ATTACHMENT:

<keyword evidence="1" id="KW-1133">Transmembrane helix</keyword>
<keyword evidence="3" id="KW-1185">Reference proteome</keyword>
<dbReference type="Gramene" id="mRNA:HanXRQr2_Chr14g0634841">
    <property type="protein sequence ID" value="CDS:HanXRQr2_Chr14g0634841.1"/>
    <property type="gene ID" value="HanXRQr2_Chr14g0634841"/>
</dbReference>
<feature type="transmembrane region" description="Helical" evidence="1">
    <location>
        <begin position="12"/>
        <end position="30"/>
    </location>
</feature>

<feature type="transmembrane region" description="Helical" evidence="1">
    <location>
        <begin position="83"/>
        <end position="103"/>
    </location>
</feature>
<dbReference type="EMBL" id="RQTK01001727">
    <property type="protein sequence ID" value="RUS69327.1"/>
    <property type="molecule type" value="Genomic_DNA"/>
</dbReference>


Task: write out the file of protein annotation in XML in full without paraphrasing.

<keyword evidence="1" id="KW-1133">Transmembrane helix</keyword>
<keyword evidence="3" id="KW-1185">Reference proteome</keyword>
<dbReference type="Gramene" id="mRNA:HanXRQr2_Chr14g0634841">
    <property type="protein sequence ID" value="CDS:HanXRQr2_Chr14g0634841.1"/>
    <property type="gene ID" value="HanXRQr2_Chr14g0634841"/>
</dbReference>
<feature type="transmembrane region" description="Helical" evidence="1">
    <location>
        <begin position="12"/>
        <end position="30"/>
    </location>
</feature>

<feature type="transmembrane region" description="Helical" evidence="1">
    <location>
        <begin position="83"/>
        <end position="103"/>
    </location>
</feature>
<dbReference type="EMBL" id="RQTK01001727">
    <property type="protein sequence ID" value="RUS69327.1"/>
    <property type="molecule type" value="Genomic_DNA"/>
</dbReference>